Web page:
Christmas Eve: I must go home

Editor’s note: Marilyn Hagerty wrote this Christmas Eve column more than 40 years ago. Republishing it has become a holiday tradition.

Marilyn Hagerty

Excuse me, please. But it’s Christmas Eve, and I must go home.

If only for five minutes and only in my thoughts, I have to go back on Christmas Eve. I haven’t been there in person for many years. Still, I never have been away.

Every Christmas, there’s a string of events that take me home. It starts when I hear children speaking pieces at church. Then it’s the carols, the Christmas tree, the tinsel, the packages.

And in my mind, I snatch a few minutes to travel down Highway 14 in South Dakota once more. Around the curves and down that last big hill above the Missouri River.

Most of the year, I consider Walter my personal enemy. I give him a pinch every time I have a chance. He slugs me back.


On Christmas Eve, with his hair combed and slicked down with oil, Walter looks almost like an angel. On Christmas Eve, nothing is too expensive for Walter’s little sisters. He is generous with money he has earned delivering the Capital Journal.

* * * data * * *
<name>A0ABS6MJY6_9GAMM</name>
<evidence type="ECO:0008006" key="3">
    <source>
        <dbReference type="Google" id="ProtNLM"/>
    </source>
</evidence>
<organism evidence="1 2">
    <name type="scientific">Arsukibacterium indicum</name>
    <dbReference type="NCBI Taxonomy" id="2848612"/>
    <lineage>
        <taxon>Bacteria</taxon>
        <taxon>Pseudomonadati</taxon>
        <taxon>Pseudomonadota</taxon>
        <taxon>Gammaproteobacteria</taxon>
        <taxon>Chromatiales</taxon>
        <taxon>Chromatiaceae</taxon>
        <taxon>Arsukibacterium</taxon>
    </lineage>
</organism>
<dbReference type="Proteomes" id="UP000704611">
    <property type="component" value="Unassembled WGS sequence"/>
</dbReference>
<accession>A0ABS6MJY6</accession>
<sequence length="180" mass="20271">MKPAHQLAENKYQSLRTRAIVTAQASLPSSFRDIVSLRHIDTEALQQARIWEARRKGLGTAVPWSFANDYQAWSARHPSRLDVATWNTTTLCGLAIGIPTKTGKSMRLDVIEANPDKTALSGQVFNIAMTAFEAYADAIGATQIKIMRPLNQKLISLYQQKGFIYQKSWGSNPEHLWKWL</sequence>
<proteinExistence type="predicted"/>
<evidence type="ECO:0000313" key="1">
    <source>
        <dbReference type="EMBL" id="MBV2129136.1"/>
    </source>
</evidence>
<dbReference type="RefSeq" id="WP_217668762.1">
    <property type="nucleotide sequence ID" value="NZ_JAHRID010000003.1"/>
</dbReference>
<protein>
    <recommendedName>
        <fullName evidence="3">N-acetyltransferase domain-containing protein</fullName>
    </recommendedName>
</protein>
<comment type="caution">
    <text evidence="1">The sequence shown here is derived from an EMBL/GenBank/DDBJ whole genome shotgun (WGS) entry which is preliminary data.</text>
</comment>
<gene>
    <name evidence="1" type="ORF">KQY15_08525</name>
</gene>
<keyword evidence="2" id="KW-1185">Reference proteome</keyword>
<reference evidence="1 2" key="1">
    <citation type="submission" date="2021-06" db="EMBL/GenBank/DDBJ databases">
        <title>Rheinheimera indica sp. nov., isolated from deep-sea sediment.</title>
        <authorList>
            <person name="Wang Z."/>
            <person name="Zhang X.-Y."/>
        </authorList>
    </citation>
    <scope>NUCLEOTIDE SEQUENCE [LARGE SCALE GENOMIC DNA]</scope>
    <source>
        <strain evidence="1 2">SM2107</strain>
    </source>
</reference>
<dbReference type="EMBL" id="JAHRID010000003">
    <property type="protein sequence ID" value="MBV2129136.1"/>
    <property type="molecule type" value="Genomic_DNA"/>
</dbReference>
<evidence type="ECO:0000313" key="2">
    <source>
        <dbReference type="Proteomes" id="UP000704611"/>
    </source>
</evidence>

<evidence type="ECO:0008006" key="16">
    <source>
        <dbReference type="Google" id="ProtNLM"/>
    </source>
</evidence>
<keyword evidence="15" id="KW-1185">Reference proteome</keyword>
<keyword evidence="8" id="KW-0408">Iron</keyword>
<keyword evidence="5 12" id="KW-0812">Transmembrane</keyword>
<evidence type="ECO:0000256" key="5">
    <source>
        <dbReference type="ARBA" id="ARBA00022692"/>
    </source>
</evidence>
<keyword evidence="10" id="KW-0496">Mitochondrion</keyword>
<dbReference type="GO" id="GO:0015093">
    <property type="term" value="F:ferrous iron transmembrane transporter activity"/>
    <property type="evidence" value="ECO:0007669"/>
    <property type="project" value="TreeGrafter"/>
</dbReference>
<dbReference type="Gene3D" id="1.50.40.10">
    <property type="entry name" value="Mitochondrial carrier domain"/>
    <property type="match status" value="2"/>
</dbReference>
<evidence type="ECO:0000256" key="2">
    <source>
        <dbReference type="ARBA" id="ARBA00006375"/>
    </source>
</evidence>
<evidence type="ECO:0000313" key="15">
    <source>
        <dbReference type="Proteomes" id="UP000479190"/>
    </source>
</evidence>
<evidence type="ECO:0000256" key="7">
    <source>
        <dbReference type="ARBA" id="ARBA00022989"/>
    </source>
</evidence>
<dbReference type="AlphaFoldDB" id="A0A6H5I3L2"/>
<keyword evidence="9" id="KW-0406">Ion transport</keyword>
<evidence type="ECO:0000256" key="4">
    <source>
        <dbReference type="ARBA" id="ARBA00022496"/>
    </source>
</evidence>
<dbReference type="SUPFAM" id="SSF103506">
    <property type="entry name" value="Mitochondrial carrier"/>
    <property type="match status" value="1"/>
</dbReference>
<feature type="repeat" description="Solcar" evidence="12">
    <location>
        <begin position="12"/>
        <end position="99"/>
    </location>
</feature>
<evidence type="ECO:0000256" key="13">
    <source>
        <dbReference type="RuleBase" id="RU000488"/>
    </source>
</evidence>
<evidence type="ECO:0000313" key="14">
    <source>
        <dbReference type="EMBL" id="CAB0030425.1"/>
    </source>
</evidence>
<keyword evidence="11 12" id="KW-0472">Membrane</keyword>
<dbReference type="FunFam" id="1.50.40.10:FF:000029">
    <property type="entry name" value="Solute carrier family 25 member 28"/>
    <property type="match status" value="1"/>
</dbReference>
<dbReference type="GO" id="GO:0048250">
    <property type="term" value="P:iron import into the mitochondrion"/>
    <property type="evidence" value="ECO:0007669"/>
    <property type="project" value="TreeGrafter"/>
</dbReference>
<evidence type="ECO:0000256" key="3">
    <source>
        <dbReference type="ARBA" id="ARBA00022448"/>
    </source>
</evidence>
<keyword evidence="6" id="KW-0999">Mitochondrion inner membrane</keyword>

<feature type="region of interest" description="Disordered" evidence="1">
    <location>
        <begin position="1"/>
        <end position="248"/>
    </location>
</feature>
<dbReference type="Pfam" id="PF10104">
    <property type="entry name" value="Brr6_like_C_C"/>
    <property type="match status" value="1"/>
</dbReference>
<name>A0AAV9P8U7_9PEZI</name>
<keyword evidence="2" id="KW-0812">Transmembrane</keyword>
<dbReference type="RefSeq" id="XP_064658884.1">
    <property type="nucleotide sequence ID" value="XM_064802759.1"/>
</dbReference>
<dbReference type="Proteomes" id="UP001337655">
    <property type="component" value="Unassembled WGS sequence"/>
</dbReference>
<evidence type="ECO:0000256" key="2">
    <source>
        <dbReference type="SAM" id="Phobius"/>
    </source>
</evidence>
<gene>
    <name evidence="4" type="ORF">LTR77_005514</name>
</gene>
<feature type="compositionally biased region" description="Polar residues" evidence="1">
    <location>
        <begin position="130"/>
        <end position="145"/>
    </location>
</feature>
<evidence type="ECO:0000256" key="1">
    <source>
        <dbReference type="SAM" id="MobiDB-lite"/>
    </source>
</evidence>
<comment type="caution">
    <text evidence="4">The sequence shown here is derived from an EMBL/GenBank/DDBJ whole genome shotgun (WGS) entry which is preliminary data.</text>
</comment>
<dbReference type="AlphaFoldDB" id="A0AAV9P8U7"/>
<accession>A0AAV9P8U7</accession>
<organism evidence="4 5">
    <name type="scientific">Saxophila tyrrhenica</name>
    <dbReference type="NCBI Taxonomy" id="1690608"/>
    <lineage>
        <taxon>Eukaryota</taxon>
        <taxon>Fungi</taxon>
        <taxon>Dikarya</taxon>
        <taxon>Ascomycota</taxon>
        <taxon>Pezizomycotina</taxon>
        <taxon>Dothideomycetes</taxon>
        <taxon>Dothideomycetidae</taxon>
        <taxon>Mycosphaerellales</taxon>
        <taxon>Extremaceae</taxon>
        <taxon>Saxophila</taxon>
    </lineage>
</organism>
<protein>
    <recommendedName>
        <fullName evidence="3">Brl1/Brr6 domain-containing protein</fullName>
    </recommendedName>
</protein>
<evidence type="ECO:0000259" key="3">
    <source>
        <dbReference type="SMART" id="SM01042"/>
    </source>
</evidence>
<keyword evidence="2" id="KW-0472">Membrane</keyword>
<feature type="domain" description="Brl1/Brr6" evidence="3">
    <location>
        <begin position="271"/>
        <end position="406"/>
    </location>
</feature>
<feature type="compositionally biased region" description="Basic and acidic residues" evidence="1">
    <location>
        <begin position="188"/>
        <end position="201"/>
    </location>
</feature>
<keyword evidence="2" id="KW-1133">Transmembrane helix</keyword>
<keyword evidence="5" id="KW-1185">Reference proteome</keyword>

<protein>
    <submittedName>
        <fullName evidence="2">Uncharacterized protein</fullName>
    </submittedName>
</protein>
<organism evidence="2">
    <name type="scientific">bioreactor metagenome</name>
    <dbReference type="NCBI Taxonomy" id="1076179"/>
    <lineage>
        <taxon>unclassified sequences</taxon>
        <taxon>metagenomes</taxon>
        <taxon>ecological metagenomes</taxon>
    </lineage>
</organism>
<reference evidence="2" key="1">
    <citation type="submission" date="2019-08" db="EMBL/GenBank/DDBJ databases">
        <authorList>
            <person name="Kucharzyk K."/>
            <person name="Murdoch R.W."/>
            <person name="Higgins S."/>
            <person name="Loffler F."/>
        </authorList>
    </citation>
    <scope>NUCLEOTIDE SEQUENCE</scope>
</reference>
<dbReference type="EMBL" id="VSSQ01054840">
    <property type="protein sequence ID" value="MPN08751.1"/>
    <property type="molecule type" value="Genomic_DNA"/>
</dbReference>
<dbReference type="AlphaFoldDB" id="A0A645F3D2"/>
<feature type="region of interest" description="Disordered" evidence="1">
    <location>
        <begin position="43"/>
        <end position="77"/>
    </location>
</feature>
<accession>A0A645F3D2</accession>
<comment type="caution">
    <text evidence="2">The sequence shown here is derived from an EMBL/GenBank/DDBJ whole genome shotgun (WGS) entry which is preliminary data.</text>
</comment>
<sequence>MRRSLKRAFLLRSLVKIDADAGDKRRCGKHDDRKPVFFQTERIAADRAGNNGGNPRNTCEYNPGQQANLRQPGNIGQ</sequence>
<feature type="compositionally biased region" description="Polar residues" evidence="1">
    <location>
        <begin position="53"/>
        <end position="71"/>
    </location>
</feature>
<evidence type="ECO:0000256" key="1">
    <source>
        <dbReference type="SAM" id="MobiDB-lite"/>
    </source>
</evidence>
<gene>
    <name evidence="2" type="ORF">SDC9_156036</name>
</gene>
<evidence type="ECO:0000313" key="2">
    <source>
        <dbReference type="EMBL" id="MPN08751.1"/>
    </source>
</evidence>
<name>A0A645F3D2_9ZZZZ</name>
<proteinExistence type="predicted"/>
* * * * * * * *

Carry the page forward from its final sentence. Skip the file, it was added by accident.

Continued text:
We put on our coats and buckle up our overshoes before we start out for church. As we walk down the back road and up the hill this night seems different from all others.

Maybe it’s because we girls get to go without long underwear on Christmas Eve. Maybe it’s because we think we see the same star that guided the Wise Men.

It’s cold and clear in on Christmas Eve. Because we are early, we stand over the big heat register at the front of the church. Warm air blows up under our skirts. Later, some boys lucky to be chosen as shepherds have blankets draped around them. They get to come in the back door of the little Lutheran church and parade out the door beside the pulpit.

Five minutes is all I can take.

It’s time to come back to reality. This is the here and now. The children at my own house are grown and gone. Sometimes they come back on Christmas Eve. There’s supper to fix before candlelight services at church.

I wouldn’t have it any other way.

It’s only a few minutes that I must tarry. I must go home each Christmas Eve.

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